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Anybody else adding salt?

I have recently started salting my snuff, only my Irish no 22 so far, but that is my staple snuff, the only one I always have in my snuff box, the only one I have mason jars of, stashed away in my cupboard. I love the fresh baked bread and butter smell, and figured salt could only help. It definitely increases the burn, hahaha, but in a really good way and really just makes the whole experience more enjoyable to me. Also, with how much I sweat at work the little extra sodium is probably not a bad thing.


  • I never add salt to the procured ready-made snuff. It's a common ingredient of many snuffs. Most of Poschl and many Bernard snuffs contain it (from 0.018% to 6.4% of total weight). It is present in American dry scotches. Most historical snuff recipes call for edible salt, too.

    I'm preparing to run another batch of snuff this evening and going to add 2% of salt along with 5% of potash and 1% of salmiak. If you like salty licorice candies, you can try adding some salmiak to your snuff, too (up to 4%), but it will react with alkalizers present in snuff and release ammonia.
  • I have never tried a salty licorice candy, but I love salt and licorice so I may have to try that. What are you using for your base tobacco? Whole leaf? I live in the states and have been thinking about trying my hands at some snuff making. I would love to learn how to make high quality snuffs from scratch.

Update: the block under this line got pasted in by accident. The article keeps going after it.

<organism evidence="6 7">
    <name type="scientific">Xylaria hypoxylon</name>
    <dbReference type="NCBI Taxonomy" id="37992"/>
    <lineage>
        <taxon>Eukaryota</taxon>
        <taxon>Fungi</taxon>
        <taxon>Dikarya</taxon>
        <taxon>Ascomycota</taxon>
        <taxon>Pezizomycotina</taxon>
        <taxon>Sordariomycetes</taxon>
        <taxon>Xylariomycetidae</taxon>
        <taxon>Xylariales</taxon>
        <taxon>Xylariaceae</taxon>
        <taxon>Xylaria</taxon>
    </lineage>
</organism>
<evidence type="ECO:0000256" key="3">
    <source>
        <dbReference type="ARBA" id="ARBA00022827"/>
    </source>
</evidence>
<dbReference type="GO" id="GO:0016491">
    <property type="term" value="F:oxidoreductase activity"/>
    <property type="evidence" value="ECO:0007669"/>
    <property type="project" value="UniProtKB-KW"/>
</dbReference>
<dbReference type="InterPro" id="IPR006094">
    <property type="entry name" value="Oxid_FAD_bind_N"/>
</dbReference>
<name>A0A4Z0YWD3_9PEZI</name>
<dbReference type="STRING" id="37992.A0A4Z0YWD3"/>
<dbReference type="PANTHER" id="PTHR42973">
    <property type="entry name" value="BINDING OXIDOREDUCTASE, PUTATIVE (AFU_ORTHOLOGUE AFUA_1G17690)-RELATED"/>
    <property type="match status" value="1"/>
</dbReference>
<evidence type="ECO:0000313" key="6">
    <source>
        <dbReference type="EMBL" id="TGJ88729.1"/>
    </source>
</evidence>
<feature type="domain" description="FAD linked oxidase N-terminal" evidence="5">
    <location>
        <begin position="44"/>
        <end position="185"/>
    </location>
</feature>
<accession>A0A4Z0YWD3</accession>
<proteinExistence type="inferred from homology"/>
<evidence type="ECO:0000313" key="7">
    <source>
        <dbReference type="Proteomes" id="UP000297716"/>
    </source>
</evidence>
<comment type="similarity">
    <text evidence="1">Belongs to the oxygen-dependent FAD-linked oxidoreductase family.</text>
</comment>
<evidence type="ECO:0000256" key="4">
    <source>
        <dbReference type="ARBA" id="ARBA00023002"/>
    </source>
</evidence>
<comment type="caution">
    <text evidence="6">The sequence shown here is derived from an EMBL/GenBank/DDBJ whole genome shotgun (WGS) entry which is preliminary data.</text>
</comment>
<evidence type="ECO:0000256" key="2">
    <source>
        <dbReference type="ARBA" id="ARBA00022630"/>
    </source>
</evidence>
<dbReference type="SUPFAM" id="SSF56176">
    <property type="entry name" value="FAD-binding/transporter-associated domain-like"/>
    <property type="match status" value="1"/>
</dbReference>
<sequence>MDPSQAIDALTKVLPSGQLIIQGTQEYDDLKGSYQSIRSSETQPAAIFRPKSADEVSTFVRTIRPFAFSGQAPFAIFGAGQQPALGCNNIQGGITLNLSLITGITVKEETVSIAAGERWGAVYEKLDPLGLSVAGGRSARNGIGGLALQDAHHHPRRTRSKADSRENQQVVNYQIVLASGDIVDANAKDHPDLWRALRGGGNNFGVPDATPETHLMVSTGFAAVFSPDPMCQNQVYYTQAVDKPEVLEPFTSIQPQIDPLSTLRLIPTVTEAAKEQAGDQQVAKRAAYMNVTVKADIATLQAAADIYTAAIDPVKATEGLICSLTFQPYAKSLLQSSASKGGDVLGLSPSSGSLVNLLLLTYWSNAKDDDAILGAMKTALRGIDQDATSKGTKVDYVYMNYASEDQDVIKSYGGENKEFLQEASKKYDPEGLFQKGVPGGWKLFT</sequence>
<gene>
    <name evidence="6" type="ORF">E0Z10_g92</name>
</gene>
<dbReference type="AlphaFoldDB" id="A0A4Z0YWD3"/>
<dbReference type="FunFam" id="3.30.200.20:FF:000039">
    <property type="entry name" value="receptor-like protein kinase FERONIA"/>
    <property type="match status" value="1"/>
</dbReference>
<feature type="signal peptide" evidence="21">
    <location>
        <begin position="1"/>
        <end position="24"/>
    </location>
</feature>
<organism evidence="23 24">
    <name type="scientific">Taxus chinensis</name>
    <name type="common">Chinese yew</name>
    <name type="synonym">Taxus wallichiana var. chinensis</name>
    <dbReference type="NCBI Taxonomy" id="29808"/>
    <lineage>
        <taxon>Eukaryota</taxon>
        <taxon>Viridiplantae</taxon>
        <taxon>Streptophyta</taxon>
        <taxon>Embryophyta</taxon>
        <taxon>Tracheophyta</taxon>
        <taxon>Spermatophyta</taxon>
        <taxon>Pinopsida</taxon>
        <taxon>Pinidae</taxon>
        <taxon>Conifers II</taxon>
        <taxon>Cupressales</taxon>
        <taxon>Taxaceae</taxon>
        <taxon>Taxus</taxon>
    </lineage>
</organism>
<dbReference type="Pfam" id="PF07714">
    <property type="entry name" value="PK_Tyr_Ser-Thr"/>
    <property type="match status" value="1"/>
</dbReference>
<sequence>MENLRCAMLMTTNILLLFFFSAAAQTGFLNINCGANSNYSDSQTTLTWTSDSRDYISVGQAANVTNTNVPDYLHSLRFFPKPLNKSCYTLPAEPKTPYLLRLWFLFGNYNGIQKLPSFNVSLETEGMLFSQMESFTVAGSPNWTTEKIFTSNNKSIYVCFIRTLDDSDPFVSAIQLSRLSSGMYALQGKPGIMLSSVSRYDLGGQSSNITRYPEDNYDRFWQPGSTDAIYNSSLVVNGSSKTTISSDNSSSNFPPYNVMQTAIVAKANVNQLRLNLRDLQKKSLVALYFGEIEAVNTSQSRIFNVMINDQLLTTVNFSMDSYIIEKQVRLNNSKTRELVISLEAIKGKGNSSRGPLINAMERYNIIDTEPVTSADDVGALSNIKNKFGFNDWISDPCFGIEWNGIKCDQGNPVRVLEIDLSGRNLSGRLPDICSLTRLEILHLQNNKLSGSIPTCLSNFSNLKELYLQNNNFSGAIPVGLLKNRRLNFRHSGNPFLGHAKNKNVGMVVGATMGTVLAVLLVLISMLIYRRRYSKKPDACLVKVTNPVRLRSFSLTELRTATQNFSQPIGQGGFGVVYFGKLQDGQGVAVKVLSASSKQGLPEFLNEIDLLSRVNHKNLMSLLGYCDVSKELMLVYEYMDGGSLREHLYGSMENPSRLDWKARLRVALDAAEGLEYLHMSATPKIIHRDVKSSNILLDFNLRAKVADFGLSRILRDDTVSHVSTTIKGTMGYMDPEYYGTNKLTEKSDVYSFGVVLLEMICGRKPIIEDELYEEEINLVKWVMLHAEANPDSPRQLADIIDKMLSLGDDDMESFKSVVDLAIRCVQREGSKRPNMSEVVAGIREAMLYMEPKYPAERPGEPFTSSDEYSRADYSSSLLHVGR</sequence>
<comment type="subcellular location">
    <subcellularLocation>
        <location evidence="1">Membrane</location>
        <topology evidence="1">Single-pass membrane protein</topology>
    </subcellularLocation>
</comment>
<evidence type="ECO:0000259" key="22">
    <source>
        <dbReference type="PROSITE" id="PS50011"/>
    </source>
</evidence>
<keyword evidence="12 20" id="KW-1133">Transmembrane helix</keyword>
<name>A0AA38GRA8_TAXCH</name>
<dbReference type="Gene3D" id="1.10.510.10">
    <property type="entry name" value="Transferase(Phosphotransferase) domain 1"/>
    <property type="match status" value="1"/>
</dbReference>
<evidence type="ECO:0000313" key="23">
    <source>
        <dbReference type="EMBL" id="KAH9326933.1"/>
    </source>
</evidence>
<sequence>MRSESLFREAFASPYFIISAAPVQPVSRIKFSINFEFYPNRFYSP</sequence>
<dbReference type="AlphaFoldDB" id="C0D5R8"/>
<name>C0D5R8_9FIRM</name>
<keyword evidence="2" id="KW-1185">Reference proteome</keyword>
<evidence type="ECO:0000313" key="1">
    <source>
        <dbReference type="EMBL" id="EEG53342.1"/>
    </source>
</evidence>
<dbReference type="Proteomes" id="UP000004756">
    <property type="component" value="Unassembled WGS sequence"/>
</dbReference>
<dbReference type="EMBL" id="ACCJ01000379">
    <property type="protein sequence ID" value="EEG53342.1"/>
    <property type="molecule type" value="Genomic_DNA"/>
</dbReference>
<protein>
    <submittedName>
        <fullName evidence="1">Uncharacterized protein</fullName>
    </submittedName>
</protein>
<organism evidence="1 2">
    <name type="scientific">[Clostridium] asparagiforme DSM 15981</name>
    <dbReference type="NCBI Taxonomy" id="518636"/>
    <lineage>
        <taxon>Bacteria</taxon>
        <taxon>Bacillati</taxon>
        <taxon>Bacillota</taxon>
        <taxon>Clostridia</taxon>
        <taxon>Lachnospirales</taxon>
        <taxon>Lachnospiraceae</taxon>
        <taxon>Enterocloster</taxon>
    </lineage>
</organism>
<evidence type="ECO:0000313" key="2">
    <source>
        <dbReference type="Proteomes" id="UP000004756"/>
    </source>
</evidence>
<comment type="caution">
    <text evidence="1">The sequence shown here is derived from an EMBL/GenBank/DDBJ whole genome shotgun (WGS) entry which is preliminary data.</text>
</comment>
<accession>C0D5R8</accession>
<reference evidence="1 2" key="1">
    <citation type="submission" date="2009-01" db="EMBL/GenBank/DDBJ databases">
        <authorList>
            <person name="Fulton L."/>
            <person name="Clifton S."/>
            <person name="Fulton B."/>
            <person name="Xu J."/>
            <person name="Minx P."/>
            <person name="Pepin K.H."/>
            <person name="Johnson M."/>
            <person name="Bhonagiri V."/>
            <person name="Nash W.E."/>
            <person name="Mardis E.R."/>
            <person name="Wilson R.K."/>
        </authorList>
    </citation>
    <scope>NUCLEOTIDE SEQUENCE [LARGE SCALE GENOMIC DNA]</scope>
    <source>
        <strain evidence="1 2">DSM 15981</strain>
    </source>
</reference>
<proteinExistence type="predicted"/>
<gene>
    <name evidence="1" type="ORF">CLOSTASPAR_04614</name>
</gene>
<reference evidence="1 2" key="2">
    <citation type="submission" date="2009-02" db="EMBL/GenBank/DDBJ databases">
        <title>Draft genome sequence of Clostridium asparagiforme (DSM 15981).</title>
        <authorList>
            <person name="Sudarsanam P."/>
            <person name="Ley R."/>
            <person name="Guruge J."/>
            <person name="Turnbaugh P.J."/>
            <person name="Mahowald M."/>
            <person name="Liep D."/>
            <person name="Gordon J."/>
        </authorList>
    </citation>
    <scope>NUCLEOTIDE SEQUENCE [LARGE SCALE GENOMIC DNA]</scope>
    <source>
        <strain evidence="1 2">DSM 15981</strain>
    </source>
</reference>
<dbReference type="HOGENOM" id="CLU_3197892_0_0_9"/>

• Yes, whole leaf without midribs (saving them for toast). I wish we had such nice assortment of leaf you guys have in the states (,

    Making snuff from scratch is easier than it might seem. Tons of fun, too. Beware, though - once you start, you're hooked, and the process is time-consuming. Don't be afraid of alkalizers - food and pharmacy grade potash and washing soda are generally considered natural ingredients. Skipping them is probably the most common mistake, which pretty much always results in disenchantment with homemade snuff.
  • I modify my Viking Brown and Santo Domingo sometimes but don't add salt. They are salty enough already.

  • Sometimes I'll add salt to a batch but not always.
    As @Volunge said, it's a very common ingredient but not necessary.
    Also, the method of using a percent by total weight seems to work much better than measuring spoons.


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